Earlier today, we summarized the relative success of Jose Reyes's first year with the Miami Marlins. Reyes was clearly one of the few bright spots of the 2012 season for the Fish, and he was a consistent one, both in terms of month-to-month production and in consistent appearances, as Reyes started all but two games in 2012.
So one would immediately think that, based on the fact that Reyes's play was a relative success this season, Reyes started off playing ot the level of his six-year, $104 million contract. The Marlins' largest splash this past offseason was clearly the signing of Reyes, who was coming off of a career year at the plate. But as we mentioned at the time of the signing, the contract Reyes received was not "paying for a career year" as many outsiders thought, but rather it was a mostly fair deal that, at worst, was an overpay of about $15 million over the life of the deal.
But since then, Reyes has actually played a full season with the Fish already. Has his performance thus far met the expectations of his contract?
Let us review his statistics again, but this time with an average of the three Wins Above Replacement (WAR) metrics commonly cited on this site (FanGraphs fWAR, Baseball-Reference's rWAR, and Baseball Prospectus's WARP) after adjusting them to the same baseline as outlined in this Beyond the Box Score article.
|Marlins, 2012||PA||AVG||OBP||SLG||wOBA||Avg Adj WAR|
Reyes's season seems reasonably measured as a year worth between three and 3.5 wins in 2012. Given that we have been using a mark of $4.5 to 4.8 million per win as a dollar value for contracts, Reyes likely produced somewhere between $13.5 million to $16.8 million in value in 2012.
Was that worth the value of his contract? One could argue that, given the structure of the deal, Reyes clearly met his expectations. Recall that the Marlins are paying Reyes just $10 million this season as part of their backloading of his contract. Reyes will only be paid $10 million in 2013 as well before his salary escalates to $16 million in 2014 and $22 million in each of the final three seasons. With regards to how much the Fish are actually paying him, clearly the Fish have gotten their money's worth in the first year.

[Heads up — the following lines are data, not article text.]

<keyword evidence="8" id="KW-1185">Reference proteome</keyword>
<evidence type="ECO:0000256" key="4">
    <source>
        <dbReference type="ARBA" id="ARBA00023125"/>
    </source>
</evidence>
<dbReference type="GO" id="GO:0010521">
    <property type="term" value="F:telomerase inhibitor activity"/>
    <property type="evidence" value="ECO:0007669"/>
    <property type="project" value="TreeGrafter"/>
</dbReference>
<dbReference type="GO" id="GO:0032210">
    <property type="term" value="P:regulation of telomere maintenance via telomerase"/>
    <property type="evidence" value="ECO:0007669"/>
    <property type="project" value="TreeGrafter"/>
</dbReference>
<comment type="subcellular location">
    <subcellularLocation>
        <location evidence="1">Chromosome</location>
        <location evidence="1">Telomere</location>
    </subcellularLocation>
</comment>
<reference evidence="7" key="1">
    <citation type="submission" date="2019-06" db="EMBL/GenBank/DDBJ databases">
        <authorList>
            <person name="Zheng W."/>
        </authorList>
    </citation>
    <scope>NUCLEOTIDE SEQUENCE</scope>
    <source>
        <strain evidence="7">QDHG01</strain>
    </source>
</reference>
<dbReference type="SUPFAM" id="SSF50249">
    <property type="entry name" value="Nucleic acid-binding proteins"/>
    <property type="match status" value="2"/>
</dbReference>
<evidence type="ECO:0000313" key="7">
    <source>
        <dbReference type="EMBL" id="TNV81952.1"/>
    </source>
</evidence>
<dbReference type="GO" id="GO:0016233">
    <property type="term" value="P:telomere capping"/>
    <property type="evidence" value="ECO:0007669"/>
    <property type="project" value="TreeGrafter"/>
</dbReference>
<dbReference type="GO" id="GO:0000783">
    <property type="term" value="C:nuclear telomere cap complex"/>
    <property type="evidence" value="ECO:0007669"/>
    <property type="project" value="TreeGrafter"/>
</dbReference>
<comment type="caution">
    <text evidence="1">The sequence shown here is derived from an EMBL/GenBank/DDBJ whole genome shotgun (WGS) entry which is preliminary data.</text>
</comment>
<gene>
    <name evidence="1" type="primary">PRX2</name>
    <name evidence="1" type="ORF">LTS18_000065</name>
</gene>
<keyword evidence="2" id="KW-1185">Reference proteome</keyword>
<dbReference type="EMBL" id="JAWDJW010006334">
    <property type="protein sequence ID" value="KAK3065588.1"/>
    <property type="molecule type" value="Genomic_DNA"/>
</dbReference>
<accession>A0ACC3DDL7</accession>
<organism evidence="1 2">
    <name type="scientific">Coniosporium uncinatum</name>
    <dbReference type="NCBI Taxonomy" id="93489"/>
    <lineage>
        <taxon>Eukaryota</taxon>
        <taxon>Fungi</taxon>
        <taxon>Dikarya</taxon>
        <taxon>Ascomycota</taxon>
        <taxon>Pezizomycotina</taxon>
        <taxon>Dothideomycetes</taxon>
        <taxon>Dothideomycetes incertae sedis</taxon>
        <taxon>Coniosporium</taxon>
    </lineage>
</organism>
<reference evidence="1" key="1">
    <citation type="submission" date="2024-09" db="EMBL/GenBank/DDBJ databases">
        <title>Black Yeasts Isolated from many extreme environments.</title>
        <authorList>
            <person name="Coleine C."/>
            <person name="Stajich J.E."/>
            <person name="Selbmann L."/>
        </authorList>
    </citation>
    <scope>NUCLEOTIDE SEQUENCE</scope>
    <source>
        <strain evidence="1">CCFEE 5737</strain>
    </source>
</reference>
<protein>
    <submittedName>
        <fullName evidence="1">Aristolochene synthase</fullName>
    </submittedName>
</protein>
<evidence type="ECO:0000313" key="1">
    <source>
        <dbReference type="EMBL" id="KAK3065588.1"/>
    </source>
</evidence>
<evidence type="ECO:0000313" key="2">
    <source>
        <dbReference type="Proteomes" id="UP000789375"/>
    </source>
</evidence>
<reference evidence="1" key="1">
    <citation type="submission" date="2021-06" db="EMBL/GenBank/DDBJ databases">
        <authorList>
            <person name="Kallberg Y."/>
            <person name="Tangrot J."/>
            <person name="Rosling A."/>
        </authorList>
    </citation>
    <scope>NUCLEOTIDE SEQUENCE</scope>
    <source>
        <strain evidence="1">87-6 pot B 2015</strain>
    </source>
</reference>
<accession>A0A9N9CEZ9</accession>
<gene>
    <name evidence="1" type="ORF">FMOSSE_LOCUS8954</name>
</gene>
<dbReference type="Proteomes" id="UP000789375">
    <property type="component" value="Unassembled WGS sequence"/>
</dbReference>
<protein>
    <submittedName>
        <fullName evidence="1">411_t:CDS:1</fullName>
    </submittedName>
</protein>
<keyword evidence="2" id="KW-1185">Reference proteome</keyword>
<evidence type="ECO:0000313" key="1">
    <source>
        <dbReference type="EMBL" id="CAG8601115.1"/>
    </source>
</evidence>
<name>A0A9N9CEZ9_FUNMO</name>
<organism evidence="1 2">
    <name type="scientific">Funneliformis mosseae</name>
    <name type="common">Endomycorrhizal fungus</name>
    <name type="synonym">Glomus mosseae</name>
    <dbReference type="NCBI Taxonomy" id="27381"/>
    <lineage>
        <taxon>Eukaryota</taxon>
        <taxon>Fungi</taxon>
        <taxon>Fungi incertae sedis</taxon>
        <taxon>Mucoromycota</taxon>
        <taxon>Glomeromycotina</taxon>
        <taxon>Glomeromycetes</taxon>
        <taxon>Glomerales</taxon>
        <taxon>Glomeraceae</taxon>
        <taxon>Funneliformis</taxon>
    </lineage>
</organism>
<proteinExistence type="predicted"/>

The problem with this evaluation is that the Marlins are clearly paying less now because they will be owing Reyes more money in future seasons. And of course, because Reyes will be owed upwards of $22 million in future seasons, the team needs to get as much surplus value out of these cheaper years to make up for the expensive years later on. This season, Reyes only provided around $3.5 million to $6.8 million in surplus value in 2012 season. Consider, however, what he needed to do to match his average annual value of his contract of $17.3 million. Reyes needed to produce 3.6 to 3.8 WAR in 2012 to match his average annual contract value, and he fell just short of that mark.
This does not even consider the likely decline of Reyes as the years progress. The Marlins signed Reyes at age 29, when he should theoretical be at his prime. The Marlins signed Reyes with a deal accounting for Reyes's prime and decline in future seasons. My guess is that the Fish only have two more seasons, 2013 and 2014, with Reyes at or around his prime before he will suffer his decline. Given our preseason projection, it seemed like Reyes would at worst be a bit of an overpay had he begun the 2012 season as a four- to 4.5-win player. Now he has fallen short of not only his average annual contract value, but also well below his 2012 expectations necessary to match his contract.
Yes, Jose Reyes was a success in a vacuum for the Fish in 2012. But when you consider his projections, he still missed his expectations and, when you look forward into the future of his contract, his lowered expectations make it less likely that he will be worth the value of his deal. The Marlins will be hoping for a bounceback season with a better overall performance at the plate from their speedy, committed shortstop.